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Re: [PATCH] network: allow accept_ra == 0 when enabling ipv6 forwarding

On 9/9/20 2:38 AM, Cedric Bosdonnat wrote:
On Wed, 2020-09-09 at 12:39 +1000, Ian Wienand wrote:
On Tue, Sep 01, 2020 at 08:27:47AM +0000, Cedric Bosdonnat wrote:
So the hypervisor has at least one (Router Advertised) RA route.
After defining a network like the following, the RA route is removed if
accept_ra isn't set to 2.

<network ipv6="yes">
   <forward mode="nat"/>
   <bridge name="708837c1d27-br0" stp="off"/>
   <mac address="52:54:00:45:5f:27"/>

The RA route was removed in networkEnableIPForwarding() when
setting /proc/sys/net/ipv6/conf/all/forwarding to 1.

Me not being a network expert (and even less on ipv6) doesn't help.

I hope this explanation will help you better see the use case I had.
So it seems to be the intention of the kernel that when you enable
forwarding your routes are flushed; changing the sysctl gets into
addrconf_fixup_forwarding() [1] which then calls
rt6_purge_dflt_routers() when the forwarding status is changed.  That
then purges default routes, unless accept_ra == 2; that was introduced
with [3].

I guess the idea is that a router should not accept


                if (rt->fib6_flags & (RTF_DEFAULT | RTF_ADDRCONF) &&
                     (!idev || idev->cnf.accept_ra != 2) &&
                     fib6_info_hold_safe(rt)) {
                         ip6_del_rt(net, rt);
                         goto restart;

I feel like this is checking the RTF_ADDRCONF flag before it flushes
any routes.  Checking that flag ...

  #define RTF_ADDRCONF    0x00040000

which I do not have set at all, from :

  $ cat /proc/net/ipv6_route | awk  '{print $1 " " and(strtonum("0x"$9),strtonum("0x40000"))}'

Based on this, I'm concluding that the userspace tools do not set this
flag on their routes, and so they are never flushed.  Empirically,
fiddling forwarding on and off I don't see any routes flushed.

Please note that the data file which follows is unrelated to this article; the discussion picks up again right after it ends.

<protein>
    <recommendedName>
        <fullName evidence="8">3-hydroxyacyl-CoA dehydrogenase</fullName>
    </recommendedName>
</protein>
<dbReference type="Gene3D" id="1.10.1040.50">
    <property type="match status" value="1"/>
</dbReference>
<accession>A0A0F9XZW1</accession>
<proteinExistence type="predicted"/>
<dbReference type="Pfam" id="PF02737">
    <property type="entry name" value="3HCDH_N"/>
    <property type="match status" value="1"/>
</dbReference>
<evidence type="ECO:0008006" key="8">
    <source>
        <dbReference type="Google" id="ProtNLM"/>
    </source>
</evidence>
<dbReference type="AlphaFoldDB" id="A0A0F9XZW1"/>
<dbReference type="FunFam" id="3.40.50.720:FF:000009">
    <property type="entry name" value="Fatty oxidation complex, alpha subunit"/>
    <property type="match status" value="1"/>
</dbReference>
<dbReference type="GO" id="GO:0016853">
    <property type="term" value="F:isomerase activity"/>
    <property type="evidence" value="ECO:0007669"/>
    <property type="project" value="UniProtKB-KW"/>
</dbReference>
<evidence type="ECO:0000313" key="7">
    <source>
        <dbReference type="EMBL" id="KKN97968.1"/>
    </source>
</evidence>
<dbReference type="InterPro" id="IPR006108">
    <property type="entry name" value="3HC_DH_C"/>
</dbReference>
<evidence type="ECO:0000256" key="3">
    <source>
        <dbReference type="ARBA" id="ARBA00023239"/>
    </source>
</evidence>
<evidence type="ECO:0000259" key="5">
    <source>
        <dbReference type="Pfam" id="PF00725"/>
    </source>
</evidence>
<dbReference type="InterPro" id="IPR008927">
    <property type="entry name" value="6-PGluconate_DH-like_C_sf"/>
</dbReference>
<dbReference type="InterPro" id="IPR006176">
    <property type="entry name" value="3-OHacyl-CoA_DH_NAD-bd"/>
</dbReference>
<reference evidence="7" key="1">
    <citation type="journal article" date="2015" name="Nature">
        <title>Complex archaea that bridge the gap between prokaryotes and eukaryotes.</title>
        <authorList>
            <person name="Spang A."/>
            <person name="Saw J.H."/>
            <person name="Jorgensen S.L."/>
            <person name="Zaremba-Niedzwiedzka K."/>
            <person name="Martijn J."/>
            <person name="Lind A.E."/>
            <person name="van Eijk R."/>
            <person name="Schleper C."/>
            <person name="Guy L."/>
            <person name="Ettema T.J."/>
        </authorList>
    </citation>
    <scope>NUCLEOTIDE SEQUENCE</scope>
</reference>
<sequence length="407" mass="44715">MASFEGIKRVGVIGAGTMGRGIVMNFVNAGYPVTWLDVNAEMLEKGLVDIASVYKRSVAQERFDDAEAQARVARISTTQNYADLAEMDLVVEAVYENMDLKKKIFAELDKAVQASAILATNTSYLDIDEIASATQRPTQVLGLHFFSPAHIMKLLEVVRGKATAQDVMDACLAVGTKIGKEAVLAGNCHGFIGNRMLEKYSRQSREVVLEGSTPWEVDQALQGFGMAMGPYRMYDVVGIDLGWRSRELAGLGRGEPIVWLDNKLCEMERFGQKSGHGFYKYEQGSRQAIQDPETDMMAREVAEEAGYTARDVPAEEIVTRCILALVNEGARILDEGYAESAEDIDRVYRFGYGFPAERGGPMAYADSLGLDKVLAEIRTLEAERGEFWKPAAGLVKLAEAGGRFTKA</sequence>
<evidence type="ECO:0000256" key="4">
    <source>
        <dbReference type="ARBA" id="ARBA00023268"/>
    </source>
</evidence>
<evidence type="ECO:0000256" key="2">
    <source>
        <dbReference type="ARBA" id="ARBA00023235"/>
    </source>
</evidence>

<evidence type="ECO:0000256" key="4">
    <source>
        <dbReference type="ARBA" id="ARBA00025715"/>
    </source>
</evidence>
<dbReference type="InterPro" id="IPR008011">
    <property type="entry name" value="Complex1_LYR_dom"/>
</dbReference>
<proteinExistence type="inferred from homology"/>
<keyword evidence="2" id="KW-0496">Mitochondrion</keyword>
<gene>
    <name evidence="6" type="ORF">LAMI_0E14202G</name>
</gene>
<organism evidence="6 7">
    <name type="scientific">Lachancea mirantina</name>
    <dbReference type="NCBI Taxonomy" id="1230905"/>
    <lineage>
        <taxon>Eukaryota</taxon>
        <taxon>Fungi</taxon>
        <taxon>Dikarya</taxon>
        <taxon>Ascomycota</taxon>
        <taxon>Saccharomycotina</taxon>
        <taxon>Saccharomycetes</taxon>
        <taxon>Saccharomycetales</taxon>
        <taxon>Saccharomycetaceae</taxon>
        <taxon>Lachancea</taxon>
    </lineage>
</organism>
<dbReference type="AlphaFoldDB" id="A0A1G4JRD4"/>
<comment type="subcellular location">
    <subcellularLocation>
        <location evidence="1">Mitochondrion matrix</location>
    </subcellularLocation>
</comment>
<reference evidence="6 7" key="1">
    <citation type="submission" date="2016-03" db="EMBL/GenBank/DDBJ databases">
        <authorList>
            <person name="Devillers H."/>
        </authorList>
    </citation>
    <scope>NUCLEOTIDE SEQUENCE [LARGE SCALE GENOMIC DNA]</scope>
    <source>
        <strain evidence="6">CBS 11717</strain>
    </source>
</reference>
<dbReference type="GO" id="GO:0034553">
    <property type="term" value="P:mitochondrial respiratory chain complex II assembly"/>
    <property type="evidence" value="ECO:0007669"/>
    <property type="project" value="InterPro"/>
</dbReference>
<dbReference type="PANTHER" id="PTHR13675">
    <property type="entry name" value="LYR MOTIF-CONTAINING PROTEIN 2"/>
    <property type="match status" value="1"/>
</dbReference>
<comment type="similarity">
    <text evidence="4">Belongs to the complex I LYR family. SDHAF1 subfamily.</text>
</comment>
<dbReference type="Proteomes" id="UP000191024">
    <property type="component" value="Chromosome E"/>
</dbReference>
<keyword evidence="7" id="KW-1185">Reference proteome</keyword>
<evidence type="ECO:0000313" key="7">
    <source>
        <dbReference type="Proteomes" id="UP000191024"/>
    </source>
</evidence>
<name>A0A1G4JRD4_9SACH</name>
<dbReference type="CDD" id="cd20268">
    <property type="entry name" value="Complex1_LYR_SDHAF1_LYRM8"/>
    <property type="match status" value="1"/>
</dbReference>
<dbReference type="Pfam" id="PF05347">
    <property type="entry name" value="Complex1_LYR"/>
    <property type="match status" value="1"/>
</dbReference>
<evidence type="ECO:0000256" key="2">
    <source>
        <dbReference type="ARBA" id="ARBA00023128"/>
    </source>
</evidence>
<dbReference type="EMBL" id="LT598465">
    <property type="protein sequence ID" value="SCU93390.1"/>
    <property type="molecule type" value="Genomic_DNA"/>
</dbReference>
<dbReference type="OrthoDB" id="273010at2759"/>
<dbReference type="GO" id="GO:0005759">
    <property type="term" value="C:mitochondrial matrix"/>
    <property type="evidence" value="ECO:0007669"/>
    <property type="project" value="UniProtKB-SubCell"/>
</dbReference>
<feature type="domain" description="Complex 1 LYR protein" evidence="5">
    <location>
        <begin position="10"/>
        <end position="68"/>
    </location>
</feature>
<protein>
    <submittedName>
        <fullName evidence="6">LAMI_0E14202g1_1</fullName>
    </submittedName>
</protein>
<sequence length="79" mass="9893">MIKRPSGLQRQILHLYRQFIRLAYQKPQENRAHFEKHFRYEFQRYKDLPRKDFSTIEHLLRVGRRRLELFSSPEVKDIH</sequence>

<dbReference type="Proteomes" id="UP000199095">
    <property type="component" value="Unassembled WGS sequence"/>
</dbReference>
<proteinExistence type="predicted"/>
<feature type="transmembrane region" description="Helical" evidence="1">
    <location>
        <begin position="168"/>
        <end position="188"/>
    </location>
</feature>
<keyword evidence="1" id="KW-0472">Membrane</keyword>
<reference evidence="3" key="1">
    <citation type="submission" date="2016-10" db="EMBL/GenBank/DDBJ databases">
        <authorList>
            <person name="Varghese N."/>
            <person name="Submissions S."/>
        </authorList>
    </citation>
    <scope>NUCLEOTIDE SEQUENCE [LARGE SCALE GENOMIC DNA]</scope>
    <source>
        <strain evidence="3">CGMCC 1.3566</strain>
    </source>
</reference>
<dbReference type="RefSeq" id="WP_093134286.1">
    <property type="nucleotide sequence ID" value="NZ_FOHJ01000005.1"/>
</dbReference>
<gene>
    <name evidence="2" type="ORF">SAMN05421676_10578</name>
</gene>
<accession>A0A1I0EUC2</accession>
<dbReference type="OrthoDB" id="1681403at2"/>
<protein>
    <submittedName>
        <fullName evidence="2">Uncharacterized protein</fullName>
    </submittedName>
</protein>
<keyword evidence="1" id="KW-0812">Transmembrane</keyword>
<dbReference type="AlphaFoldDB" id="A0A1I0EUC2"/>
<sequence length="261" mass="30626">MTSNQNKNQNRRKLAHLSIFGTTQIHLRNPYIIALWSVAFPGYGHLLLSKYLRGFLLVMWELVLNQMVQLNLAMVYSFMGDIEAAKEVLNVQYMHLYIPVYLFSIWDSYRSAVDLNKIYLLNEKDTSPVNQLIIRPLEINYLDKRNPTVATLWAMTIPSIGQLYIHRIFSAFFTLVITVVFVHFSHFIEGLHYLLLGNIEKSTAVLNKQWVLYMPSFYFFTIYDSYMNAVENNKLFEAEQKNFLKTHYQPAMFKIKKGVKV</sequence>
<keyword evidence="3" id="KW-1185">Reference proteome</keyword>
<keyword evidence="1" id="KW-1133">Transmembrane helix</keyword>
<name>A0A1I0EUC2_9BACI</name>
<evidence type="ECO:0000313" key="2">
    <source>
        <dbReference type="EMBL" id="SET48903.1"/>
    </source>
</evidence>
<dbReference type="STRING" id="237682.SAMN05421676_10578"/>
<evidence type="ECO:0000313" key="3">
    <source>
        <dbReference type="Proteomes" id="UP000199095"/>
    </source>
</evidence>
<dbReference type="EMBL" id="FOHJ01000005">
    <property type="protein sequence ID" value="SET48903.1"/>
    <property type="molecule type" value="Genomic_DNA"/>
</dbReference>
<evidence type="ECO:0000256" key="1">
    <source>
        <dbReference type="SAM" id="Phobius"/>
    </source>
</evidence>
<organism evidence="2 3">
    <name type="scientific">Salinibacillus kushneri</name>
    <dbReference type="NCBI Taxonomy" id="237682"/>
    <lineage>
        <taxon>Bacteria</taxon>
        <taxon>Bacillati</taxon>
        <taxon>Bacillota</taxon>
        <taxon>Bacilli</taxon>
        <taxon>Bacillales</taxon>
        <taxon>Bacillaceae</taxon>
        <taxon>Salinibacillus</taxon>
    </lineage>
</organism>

So, I do not think that enabling forwarding will remove routes on the
most common "sitting in-front of the computer" cases where you're
using NetworkManager/systemd userspace magic.

Given this, I'd propose we revert the check?
The check didn't involve any NetworkManager at all,

Right. I think we've established that any system using systemd-networkd or NetworkManager doesn't care what is the setting of accept_ra in the kernel. But we can't just leave users of more traditional network management systems (which leave RA handling to the kernel) out in the cold to fend for themselves. I mean, the RA code is there in the kernel for a reason; if it's really not necessary or used any more, then remove it (yes, that is a *joke* - I know you can't remove an API from the kernel). As long as it's there, we need to assume that some people may use it, and act accordingly.

Does your detailed spelunking of the kernel (nicely detailed above) maybe lead to some more reliable method of recognizing that we don't need the check (it kind of *sounds* like it does, but I'm unable to concentrate about it long enough to come up with a guaranteed answer)

  but a network with
RA route for the default route. Completely removing the check is rather
likely to introduce a regression on that side.

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